The essence of my mother’s life was movement. She was a dancer and a bicyclist.

She also had an eye for finding four leaf clovers.

She had inherited this trait from her father, and consequently passed it down to me.

When I was a child, we would take bike rides around DC in search of them.

Our ritual was as follows:

We’d wake up, pack chicken sandwiches for lunch, and set out on our beloved bikes until sunset.

Together, we made an effective pair. We’d often come home just before dark, fists full

of lucky leaves destined for preservation in one of my father’s heavy old books.

The twist with four leaf clovers is that they often thrive in places you wouldn’t expect.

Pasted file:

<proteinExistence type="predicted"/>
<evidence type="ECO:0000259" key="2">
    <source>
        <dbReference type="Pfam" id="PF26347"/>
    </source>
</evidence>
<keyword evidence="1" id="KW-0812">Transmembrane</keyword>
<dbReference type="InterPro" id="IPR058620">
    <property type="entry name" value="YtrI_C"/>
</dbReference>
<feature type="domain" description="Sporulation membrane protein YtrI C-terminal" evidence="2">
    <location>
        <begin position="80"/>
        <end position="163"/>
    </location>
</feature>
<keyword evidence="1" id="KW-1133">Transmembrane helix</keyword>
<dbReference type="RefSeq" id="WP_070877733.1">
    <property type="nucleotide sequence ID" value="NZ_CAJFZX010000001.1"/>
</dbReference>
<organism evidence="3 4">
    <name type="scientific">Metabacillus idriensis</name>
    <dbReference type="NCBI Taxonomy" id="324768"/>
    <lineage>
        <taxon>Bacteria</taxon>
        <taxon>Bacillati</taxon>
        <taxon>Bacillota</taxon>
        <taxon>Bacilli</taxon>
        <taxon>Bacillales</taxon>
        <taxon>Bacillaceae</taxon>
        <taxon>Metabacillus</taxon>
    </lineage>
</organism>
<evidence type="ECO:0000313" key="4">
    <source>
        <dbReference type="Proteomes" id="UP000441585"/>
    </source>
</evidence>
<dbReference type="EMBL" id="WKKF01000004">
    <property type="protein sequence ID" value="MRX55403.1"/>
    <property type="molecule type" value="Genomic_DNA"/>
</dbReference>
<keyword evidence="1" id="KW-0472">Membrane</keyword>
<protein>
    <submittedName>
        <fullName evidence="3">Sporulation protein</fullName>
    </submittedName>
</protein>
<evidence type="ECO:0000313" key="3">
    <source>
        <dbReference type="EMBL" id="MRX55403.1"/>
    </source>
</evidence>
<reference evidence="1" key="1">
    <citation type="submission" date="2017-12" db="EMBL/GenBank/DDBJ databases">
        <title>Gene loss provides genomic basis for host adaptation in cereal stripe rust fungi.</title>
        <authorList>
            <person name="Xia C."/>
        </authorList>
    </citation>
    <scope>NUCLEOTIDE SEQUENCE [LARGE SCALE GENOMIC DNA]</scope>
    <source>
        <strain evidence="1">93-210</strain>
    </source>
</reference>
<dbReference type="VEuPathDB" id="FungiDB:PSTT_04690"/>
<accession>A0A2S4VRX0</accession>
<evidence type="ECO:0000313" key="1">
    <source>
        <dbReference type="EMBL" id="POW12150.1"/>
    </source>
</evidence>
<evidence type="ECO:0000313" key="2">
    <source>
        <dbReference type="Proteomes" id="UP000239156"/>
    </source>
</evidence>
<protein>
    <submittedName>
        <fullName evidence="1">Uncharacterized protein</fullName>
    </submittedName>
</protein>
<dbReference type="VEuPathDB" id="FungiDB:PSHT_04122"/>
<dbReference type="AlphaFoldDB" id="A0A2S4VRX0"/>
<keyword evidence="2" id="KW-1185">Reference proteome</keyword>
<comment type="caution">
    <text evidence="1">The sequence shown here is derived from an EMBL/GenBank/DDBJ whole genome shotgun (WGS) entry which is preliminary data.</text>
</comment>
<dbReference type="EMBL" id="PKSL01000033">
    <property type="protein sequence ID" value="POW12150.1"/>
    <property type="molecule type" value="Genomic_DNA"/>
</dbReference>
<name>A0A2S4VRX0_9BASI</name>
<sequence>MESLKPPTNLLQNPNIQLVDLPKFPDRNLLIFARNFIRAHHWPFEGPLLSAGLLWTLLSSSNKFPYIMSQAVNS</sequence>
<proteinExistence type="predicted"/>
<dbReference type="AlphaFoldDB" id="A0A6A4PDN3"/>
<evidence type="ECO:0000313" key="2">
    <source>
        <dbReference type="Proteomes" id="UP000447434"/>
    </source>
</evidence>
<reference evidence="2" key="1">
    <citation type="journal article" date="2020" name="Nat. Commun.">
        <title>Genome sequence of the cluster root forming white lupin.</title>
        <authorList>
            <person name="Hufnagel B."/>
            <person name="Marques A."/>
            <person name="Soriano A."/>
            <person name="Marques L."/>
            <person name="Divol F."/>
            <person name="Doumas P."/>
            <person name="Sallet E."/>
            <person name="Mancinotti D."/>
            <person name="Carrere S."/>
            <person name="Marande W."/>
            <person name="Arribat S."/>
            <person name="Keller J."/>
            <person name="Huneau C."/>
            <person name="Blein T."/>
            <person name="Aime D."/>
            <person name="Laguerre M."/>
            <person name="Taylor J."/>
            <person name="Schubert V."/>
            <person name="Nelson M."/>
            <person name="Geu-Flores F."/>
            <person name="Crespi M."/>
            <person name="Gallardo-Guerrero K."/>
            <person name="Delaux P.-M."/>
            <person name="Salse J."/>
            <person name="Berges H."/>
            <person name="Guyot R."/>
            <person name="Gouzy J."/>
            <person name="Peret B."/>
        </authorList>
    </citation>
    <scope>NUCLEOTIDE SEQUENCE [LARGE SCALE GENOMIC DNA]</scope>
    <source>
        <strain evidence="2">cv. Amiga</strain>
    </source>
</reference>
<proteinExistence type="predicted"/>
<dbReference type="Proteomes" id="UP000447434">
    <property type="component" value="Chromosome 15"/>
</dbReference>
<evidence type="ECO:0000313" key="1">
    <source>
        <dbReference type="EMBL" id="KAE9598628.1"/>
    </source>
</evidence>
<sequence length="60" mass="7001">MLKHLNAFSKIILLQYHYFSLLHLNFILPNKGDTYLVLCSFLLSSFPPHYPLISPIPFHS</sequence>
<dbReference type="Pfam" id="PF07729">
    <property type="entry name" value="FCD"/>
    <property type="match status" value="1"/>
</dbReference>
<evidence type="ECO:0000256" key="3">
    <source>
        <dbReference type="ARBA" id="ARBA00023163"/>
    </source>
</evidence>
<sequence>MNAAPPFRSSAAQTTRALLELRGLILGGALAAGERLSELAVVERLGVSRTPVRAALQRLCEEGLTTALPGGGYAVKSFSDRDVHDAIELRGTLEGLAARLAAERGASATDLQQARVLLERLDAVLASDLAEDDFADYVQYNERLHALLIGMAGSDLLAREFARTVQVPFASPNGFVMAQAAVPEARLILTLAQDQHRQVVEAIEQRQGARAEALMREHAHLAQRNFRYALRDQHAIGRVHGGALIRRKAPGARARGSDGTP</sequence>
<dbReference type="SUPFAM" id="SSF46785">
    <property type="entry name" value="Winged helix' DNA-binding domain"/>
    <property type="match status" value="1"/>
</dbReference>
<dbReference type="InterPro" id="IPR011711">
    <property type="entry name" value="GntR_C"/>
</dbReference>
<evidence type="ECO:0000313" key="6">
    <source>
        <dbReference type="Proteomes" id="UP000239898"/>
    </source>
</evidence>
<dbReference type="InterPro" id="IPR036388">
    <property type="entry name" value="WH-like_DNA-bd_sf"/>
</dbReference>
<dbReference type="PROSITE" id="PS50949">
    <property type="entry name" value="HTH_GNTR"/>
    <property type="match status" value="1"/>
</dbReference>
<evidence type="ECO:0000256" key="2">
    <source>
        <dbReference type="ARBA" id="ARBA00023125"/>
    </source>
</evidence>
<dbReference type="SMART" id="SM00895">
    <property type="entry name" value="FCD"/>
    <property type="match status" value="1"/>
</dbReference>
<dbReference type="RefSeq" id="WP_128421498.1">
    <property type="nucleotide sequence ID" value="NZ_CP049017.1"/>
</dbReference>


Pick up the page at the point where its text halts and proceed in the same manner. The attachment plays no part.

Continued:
This being said, my mother and I would often spend time on our hands and knees in some

scrubby urban grass patch, nestled amidst the buzz of the urban hubbub.

My mother despised the urban condition of traffic that surrounded us on our clover searching days.

“Cars,” she’d tell me as the city zoomed and honked around our focused search, “are coffins.”

To her, these cars prevented their drivers from seeing the magic of their surroundings.

“The secret to finding a four leaf clover” she’d continue, “is that you have to look. You can’t do that when you’re locked up in a machine.”

This secret defined my mother’s philosophy in life: that movement is magic, and we simply need to be conscious of this gift.